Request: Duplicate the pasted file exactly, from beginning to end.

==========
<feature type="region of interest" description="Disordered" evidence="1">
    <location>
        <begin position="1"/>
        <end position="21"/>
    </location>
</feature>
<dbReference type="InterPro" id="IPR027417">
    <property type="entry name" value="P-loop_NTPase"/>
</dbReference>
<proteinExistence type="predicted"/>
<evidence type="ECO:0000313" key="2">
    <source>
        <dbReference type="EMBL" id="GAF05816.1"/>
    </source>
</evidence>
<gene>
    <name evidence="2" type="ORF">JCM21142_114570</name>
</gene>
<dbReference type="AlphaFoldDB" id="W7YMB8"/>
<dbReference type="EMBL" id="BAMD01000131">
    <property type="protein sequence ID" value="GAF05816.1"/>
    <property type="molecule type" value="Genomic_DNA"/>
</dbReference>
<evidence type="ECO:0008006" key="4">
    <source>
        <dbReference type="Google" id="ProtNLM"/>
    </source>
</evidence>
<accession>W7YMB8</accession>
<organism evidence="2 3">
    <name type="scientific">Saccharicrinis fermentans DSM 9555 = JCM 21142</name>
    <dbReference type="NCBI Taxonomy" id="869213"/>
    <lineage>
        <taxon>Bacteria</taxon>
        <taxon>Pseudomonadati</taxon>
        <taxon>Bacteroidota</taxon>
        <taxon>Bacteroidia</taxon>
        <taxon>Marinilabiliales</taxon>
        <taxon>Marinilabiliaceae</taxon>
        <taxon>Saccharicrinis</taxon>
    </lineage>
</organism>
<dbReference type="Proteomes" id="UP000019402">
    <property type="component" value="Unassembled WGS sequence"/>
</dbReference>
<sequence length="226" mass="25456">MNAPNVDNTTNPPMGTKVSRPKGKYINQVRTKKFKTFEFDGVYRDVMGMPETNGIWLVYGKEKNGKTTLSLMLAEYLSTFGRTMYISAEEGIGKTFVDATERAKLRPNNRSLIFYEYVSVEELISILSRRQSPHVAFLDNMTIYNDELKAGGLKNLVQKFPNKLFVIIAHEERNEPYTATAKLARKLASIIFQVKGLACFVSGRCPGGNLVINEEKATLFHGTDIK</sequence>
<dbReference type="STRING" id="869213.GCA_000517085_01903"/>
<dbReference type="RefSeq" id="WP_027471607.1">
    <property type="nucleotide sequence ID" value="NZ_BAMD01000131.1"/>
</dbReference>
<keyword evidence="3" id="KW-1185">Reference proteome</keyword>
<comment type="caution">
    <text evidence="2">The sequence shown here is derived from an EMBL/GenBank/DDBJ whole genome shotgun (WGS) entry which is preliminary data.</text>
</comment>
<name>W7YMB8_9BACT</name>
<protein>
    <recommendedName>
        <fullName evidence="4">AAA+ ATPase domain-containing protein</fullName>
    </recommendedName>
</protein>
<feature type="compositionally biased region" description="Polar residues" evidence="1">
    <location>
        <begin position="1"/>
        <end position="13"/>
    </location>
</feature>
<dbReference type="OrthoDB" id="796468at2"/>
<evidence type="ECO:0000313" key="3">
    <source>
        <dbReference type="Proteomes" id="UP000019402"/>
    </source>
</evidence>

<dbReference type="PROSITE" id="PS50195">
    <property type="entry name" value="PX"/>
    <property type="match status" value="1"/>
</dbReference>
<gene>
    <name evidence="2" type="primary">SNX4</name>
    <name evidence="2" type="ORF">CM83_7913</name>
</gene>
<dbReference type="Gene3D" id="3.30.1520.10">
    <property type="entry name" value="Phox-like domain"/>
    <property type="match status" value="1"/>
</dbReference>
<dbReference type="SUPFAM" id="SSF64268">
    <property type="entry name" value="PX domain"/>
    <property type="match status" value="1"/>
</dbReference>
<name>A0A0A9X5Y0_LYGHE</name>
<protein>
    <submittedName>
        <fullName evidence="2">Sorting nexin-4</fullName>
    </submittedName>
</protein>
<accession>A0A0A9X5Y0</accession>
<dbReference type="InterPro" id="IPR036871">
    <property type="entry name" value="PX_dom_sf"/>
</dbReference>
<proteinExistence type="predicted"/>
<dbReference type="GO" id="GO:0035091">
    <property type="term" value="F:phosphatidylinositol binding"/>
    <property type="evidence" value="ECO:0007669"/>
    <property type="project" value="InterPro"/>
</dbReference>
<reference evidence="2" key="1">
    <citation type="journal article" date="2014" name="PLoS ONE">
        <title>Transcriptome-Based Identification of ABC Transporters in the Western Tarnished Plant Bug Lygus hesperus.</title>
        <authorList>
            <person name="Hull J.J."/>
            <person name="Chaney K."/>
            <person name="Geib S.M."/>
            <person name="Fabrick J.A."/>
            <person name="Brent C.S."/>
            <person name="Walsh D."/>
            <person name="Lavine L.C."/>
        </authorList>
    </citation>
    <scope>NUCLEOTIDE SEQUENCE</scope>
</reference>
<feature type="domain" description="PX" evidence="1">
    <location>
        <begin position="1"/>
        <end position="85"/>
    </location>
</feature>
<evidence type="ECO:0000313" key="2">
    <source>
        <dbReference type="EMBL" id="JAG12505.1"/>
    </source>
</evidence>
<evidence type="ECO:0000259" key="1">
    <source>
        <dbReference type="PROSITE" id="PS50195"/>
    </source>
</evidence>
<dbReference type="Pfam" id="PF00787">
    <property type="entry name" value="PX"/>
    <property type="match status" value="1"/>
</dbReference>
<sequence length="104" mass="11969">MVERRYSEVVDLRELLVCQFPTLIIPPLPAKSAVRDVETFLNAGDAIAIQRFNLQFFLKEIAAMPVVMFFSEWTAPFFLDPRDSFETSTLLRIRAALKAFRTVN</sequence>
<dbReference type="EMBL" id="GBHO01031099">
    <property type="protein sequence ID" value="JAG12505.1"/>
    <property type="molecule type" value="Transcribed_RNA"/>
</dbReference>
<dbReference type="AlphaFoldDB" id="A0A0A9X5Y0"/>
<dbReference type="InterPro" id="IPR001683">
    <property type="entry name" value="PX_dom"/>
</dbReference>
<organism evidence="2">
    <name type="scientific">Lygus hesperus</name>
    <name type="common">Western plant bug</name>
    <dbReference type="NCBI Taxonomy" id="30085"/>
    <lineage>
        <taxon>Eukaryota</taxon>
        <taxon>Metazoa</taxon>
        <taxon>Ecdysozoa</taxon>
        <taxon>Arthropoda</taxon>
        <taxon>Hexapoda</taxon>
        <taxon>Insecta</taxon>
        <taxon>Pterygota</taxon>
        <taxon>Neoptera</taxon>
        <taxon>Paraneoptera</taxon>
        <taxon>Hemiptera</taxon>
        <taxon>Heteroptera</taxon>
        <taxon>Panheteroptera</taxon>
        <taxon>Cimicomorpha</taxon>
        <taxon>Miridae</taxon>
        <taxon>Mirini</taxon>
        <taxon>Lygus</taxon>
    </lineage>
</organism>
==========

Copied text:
<feature type="region of interest" description="Disordered" evidence="1">
    <location>
        <begin position="1"/>
        <end position="21"/>
    </location>
</feature>
<dbReference type="InterPro" id="IPR027417">
    <property type="entry name" value="P-loop_NTPase"/>
</dbReference>
<proteinExistence type="predicted"/>
<evidence type="ECO:0000313" key="2">
    <source>
        <dbReference type="EMBL" id="GAF05816.1"/>
    </source>
</evidence>
<gene>
    <name evidence="2" type="ORF">JCM21142_114570</name>
</gene>
<dbReference type="AlphaFoldDB" id="W7YMB8"/>
<dbReference type="EMBL" id="BAMD01000131">
    <property type="protein sequence ID" value="GAF05816.1"/>
    <property type="molecule type" value="Genomic_DNA"/>
</dbReference>
<evidence type="ECO:0008006" key="4">
    <source>
        <dbReference type="Google" id="ProtNLM"/>
    </source>
</evidence>
<accession>W7YMB8</accession>
<organism evidence="2 3">
    <name type="scientific">Saccharicrinis fermentans DSM 9555 = JCM 21142</name>
    <dbReference type="NCBI Taxonomy" id="869213"/>
    <lineage>
        <taxon>Bacteria</taxon>
        <taxon>Pseudomonadati</taxon>
        <taxon>Bacteroidota</taxon>
        <taxon>Bacteroidia</taxon>
        <taxon>Marinilabiliales</taxon>
        <taxon>Marinilabiliaceae</taxon>
        <taxon>Saccharicrinis</taxon>
    </lineage>
</organism>
<dbReference type="Proteomes" id="UP000019402">
    <property type="component" value="Unassembled WGS sequence"/>
</dbReference>
<sequence length="226" mass="25456">MNAPNVDNTTNPPMGTKVSRPKGKYINQVRTKKFKTFEFDGVYRDVMGMPETNGIWLVYGKEKNGKTTLSLMLAEYLSTFGRTMYISAEEGIGKTFVDATERAKLRPNNRSLIFYEYVSVEELISILSRRQSPHVAFLDNMTIYNDELKAGGLKNLVQKFPNKLFVIIAHEERNEPYTATAKLARKLASIIFQVKGLACFVSGRCPGGNLVINEEKATLFHGTDIK</sequence>
<dbReference type="STRING" id="869213.GCA_000517085_01903"/>
<dbReference type="RefSeq" id="WP_027471607.1">
    <property type="nucleotide sequence ID" value="NZ_BAMD01000131.1"/>
</dbReference>
<keyword evidence="3" id="KW-1185">Reference proteome</keyword>
<comment type="caution">
    <text evidence="2">The sequence shown here is derived from an EMBL/GenBank/DDBJ whole genome shotgun (WGS) entry which is preliminary data.</text>
</comment>
<name>W7YMB8_9BACT</name>
<protein>
    <recommendedName>
        <fullName evidence="4">AAA+ ATPase domain-containing protein</fullName>
    </recommendedName>
</protein>
<feature type="compositionally biased region" description="Polar residues" evidence="1">
    <location>
        <begin position="1"/>
        <end position="13"/>
    </location>
</feature>
<dbReference type="OrthoDB" id="796468at2"/>
<evidence type="ECO:0000313" key="3">
    <source>
        <dbReference type="Proteomes" id="UP000019402"/>
    </source>
</evidence>

<dbReference type="PROSITE" id="PS50195">
    <property type="entry name" value="PX"/>
    <property type="match status" value="1"/>
</dbReference>
<gene>
    <name evidence="2" type="primary">SNX4</name>
    <name evidence="2" type="ORF">CM83_7913</name>
</gene>
<dbReference type="Gene3D" id="3.30.1520.10">
    <property type="entry name" value="Phox-like domain"/>
    <property type="match status" value="1"/>
</dbReference>
<dbReference type="SUPFAM" id="SSF64268">
    <property type="entry name" value="PX domain"/>
    <property type="match status" value="1"/>
</dbReference>
<name>A0A0A9X5Y0_LYGHE</name>
<protein>
    <submittedName>
        <fullName evidence="2">Sorting nexin-4</fullName>
    </submittedName>
</protein>
<accession>A0A0A9X5Y0</accession>
<dbReference type="InterPro" id="IPR036871">
    <property type="entry name" value="PX_dom_sf"/>
</dbReference>
<proteinExistence type="predicted"/>
<dbReference type="GO" id="GO:0035091">
    <property type="term" value="F:phosphatidylinositol binding"/>
    <property type="evidence" value="ECO:0007669"/>
    <property type="project" value="InterPro"/>
</dbReference>
<reference evidence="2" key="1">
    <citation type="journal article" date="2014" name="PLoS ONE">
        <title>Transcriptome-Based Identification of ABC Transporters in the Western Tarnished Plant Bug Lygus hesperus.</title>
        <authorList>
            <person name="Hull J.J."/>
            <person name="Chaney K."/>
            <person name="Geib S.M."/>
            <person name="Fabrick J.A."/>
            <person name="Brent C.S."/>
            <person name="Walsh D."/>
            <person name="Lavine L.C."/>
        </authorList>
    </citation>
    <scope>NUCLEOTIDE SEQUENCE</scope>
</reference>
<feature type="domain" description="PX" evidence="1">
    <location>
        <begin position="1"/>
        <end position="85"/>
    </location>
</feature>
<evidence type="ECO:0000313" key="2">
    <source>
        <dbReference type="EMBL" id="JAG12505.1"/>
    </source>
</evidence>
<evidence type="ECO:0000259" key="1">
    <source>
        <dbReference type="PROSITE" id="PS50195"/>
    </source>
</evidence>
<dbReference type="Pfam" id="PF00787">
    <property type="entry name" value="PX"/>
    <property type="match status" value="1"/>
</dbReference>
<sequence length="104" mass="11969">MVERRYSEVVDLRELLVCQFPTLIIPPLPAKSAVRDVETFLNAGDAIAIQRFNLQFFLKEIAAMPVVMFFSEWTAPFFLDPRDSFETSTLLRIRAALKAFRTVN</sequence>
<dbReference type="EMBL" id="GBHO01031099">
    <property type="protein sequence ID" value="JAG12505.1"/>
    <property type="molecule type" value="Transcribed_RNA"/>
</dbReference>
<dbReference type="AlphaFoldDB" id="A0A0A9X5Y0"/>
<dbReference type="InterPro" id="IPR001683">
    <property type="entry name" value="PX_dom"/>
</dbReference>
<organism evidence="2">
    <name type="scientific">Lygus hesperus</name>
    <name type="common">Western plant bug</name>
    <dbReference type="NCBI Taxonomy" id="30085"/>
    <lineage>
        <taxon>Eukaryota</taxon>
        <taxon>Metazoa</taxon>
        <taxon>Ecdysozoa</taxon>
        <taxon>Arthropoda</taxon>
        <taxon>Hexapoda</taxon>
        <taxon>Insecta</taxon>
        <taxon>Pterygota</taxon>
        <taxon>Neoptera</taxon>
        <taxon>Paraneoptera</taxon>
        <taxon>Hemiptera</taxon>
        <taxon>Heteroptera</taxon>
        <taxon>Panheteroptera</taxon>
        <taxon>Cimicomorpha</taxon>
        <taxon>Miridae</taxon>
        <taxon>Mirini</taxon>
        <taxon>Lygus</taxon>
    </lineage>
</organism>